By: Lori Derr
March 23, 2020
The world certainly feels different now than it did just a few weeks ago. Most states are practicing social distancing and some areas are even under stay at home directives. I’ve already been practicing social distancing for about ten days, and for me, it feels like a much-needed break, a way to slow down a little bit and take stock of what is truly important. I know that not everyone will have this same reaction. In fact, as a mental health professional I am concerned for those who will feel isolated, who will be overwhelmed with the gravity of the situation, for those whose anxiety may increase, and for those who may not be able to access the mental health treatment they need.
Don’t get me wrong, I too, am worried about the situation. I’m worried for our healthcare workers that they don’t have the personal protective equipment they need to do their jobs safely. I’m worried for all those whose jobs require them to be present, those who cannot practice social distancing or isolation. I’m worried about my loved ones getting sick.
As a yogi I continue to learn and to practice letting things be what they are. Pema Chodron’s book, When Things Fall Apart, continues to remind me that situations always change, whether they are good or bad, they will not remain the same. The same is true with this virus, look how much has changed in just a few weeks. As human beings we want to feel like we have some control, and when we feel like we don’t, we suffer. Please remember that while you, personally, may not have control over this virus, we, collectively, are doing what we can to control it.
I know it may not feel like it is enough. I understand the feelings of helplessness and overwhelm that may be created. I want to offer a few ideas to help when things feel too much.
Connect– connect with others as much as you can. Video chat, call, write letters, there are still so many ways we can connect without being physically present with one another. As human beings we have an innate desire and need to connect with others, this is one reason that social distancing seems so difficult to do. In our fight or flight response, which is where many of us are right now, one reaction we have is to reach out to others for help. For some people, that may seem impossible right now. Find ways you can connect with friends, family, loved ones, and your yoga tribe. Yoga Junkie is offering so many opportunities for connecting online this week, please reach out, we’d love to see you!
Mind your thoughts- our thoughts have a way of taking over sometimes, especially when we are stressed and feeling alone. Pay attention to the thoughts you are having to see if they are helpful or if they are creating a sense of anxiety and overwhelm. In addition, pay attention to what information/thoughts you are surrounded by. Some people feel a sense of control by continuously watching the news or checking in on social media, while others may find the constant bombardment of information overwhelming and overstimulating. Do what works for you. Nobody is required to watch the news constantly or to know the latest updates about this situation. If you find it to be creating more anxiety in your life give yourself permission to let it go. You may even want to set up some boundaries by telling your family and friends that you do not want it to be the focus of every conversation.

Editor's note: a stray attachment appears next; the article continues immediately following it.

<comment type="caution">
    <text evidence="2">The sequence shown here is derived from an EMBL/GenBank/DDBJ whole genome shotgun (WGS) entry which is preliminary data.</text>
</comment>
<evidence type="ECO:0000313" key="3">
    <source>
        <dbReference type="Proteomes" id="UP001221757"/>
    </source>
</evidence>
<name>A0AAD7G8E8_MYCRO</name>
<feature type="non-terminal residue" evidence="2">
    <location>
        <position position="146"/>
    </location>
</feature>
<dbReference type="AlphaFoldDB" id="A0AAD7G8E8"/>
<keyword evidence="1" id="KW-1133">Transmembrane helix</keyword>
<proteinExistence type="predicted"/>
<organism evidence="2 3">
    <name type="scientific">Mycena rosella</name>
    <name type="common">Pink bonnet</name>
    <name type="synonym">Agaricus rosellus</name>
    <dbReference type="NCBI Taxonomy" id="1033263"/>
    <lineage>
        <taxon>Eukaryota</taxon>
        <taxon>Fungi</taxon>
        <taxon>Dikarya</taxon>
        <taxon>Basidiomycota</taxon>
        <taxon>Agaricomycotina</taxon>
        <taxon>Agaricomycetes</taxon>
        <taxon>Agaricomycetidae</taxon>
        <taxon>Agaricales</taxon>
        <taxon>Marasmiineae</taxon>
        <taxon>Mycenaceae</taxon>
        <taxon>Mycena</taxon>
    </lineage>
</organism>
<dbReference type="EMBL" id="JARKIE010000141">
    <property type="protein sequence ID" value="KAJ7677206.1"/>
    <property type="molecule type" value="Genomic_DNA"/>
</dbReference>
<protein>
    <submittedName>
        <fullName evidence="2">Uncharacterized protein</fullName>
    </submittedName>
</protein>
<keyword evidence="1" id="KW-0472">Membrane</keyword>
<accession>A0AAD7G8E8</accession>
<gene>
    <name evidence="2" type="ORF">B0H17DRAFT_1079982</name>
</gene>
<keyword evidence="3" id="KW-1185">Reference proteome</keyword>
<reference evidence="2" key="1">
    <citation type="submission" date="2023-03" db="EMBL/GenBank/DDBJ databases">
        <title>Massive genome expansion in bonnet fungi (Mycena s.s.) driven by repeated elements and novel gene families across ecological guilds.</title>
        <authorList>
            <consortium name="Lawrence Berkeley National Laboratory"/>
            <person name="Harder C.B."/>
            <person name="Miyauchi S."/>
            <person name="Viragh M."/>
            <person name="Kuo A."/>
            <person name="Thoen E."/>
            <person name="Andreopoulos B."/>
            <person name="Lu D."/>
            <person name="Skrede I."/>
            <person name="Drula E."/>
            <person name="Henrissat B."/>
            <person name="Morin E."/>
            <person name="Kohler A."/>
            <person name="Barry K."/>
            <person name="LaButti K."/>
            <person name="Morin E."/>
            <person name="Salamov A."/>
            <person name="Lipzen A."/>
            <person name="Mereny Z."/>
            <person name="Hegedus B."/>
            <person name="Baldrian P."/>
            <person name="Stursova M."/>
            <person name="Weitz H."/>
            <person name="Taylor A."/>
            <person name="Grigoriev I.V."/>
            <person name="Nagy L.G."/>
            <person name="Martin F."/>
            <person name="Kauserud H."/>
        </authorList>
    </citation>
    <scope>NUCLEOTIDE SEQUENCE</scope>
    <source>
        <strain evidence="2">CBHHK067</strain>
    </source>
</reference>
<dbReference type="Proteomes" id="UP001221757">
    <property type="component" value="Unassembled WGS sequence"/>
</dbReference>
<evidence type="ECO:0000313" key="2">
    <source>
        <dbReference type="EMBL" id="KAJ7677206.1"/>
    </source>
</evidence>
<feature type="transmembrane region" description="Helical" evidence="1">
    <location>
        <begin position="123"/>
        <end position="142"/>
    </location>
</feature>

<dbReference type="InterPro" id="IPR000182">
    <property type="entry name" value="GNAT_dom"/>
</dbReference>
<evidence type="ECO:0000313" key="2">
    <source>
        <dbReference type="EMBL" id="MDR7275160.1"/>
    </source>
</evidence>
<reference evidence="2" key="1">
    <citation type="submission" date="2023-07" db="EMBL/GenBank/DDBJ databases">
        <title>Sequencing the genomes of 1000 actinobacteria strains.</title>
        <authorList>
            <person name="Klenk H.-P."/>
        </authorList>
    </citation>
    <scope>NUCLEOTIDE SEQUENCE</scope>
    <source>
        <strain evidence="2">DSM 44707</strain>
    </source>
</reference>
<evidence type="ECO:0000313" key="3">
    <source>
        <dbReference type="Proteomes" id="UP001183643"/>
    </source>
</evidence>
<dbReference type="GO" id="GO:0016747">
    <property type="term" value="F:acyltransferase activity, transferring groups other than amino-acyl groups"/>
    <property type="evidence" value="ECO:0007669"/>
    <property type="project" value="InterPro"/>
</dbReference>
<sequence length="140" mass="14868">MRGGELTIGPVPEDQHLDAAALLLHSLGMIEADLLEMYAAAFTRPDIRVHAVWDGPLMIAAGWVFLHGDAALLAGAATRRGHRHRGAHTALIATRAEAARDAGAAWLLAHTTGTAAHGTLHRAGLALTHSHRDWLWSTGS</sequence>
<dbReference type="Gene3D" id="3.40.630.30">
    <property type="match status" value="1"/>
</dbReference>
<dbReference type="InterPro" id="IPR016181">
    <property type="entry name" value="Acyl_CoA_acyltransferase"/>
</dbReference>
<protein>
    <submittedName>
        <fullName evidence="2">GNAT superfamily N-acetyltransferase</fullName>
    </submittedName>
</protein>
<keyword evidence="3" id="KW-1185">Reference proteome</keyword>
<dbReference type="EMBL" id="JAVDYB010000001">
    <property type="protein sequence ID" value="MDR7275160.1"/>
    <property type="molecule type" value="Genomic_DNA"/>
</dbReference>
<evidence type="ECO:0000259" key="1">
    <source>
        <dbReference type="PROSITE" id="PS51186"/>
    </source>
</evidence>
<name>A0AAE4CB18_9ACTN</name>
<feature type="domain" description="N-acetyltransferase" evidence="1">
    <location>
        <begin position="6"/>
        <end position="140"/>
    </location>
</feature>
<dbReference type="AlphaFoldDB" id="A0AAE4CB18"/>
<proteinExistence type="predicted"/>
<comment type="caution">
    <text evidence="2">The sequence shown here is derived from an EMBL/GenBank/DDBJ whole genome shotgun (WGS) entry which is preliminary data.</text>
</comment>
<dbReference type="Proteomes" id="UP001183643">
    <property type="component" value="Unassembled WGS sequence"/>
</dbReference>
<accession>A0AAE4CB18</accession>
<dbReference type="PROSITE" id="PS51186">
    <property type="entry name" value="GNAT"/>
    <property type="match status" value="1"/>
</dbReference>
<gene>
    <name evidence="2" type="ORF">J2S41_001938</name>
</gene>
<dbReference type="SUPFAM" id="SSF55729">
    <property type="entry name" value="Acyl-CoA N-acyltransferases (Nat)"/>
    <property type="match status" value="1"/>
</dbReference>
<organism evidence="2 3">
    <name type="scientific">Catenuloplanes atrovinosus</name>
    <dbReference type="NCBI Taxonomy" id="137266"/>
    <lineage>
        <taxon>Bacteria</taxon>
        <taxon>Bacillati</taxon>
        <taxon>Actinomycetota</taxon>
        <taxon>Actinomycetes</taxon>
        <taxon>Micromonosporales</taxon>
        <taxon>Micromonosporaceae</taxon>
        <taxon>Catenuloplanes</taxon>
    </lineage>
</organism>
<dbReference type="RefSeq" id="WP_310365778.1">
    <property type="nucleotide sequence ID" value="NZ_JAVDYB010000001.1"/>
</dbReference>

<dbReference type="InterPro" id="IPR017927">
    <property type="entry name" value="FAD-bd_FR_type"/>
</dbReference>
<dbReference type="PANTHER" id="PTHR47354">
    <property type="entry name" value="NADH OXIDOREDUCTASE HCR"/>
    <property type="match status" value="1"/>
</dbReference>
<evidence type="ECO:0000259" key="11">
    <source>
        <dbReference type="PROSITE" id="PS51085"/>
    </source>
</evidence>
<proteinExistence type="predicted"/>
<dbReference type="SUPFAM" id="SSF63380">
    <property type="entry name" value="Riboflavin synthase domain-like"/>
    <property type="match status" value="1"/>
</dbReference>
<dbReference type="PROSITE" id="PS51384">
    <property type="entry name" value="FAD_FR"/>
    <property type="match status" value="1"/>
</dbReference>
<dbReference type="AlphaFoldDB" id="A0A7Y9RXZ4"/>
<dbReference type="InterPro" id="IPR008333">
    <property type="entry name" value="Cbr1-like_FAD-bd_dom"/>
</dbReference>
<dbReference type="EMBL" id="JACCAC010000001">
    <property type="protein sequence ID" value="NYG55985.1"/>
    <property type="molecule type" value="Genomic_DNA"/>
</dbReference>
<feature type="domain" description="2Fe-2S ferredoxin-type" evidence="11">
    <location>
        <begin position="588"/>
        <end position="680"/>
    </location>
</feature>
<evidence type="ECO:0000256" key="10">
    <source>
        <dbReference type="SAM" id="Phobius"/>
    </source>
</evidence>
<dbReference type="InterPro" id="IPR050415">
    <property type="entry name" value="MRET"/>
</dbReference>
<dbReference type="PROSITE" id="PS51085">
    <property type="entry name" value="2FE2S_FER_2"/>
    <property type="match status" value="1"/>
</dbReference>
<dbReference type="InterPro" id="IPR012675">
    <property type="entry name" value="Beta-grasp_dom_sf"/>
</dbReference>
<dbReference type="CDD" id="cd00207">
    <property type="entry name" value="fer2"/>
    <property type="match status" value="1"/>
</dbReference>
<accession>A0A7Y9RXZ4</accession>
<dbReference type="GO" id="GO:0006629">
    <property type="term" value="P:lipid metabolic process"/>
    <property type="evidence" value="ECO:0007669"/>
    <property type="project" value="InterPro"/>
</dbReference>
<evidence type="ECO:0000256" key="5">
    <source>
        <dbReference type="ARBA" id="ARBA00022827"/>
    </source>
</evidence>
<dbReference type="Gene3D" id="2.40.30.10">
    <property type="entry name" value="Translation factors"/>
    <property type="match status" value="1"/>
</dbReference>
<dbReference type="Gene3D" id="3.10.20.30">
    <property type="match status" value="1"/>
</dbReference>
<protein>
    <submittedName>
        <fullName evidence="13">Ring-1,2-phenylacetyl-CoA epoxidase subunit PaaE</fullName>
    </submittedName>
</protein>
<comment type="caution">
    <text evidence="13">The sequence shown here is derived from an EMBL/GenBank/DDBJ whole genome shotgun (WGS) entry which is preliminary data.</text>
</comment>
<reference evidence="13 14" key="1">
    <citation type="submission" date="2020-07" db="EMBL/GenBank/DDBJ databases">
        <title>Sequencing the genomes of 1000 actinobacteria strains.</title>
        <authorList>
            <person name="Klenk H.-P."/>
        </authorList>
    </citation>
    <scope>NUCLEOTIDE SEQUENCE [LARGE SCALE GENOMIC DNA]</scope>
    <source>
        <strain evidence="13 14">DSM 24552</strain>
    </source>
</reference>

Environment- I am a true believer in surrounding yourself with things that make you feel comfortable and comforted. I love finding things that bring me joy and adding them to my space. As most of us are adjusting to life at home more, we may find that our space isn’t conducive to our needs right now. It’s ok to make changes, maybe they’re temporary, maybe not. The changes you make can be simple things such as adding a lovely smelling candle or essential oil to your space. It might be a picture of loved ones or a favorite vacation spot. Whatever it is that makes you smile when you see it can make a huge difference in how you feel when you are there.
Routine- As human beings we love routine. It creates a sense of control, predictability, and safety. Many of us have had to adjust our normal routine to accommodate social distancing which, in turn, may lead to even more feelings of anxiety. This can be especially true for children because they become very comfortable in routine, it gives them a sense of control when they have none. Try to maintain your routine as much as possible, eat at your regular times, go to bed at your regular times, exercise, etc. This helps the body move out of the fight or flight response back into a more calm and relaxed state.
Remember friends that you are the only one who can control your thoughts and your actions. You get to decide how you respond in this situation. You are the one who can create your own sense of calm as we are all dealing with a situation that at this point, seems more than a bit chaotic. I wish you all good physical and mental health!
Lori Derr is a Licensed Clinical Social Worker and Registered Yoga Teacher-200 hr. She practices in person and online in Colorado, as well as, online in Florida. Her clinical practice has focused on trauma, parent-child relationships, attachment, parenting, anxiety, and depression. I work with individuals of all ages and especially enjoy working with children under age 10. To learn more, visit www.lotuschildandfamilytherapy.com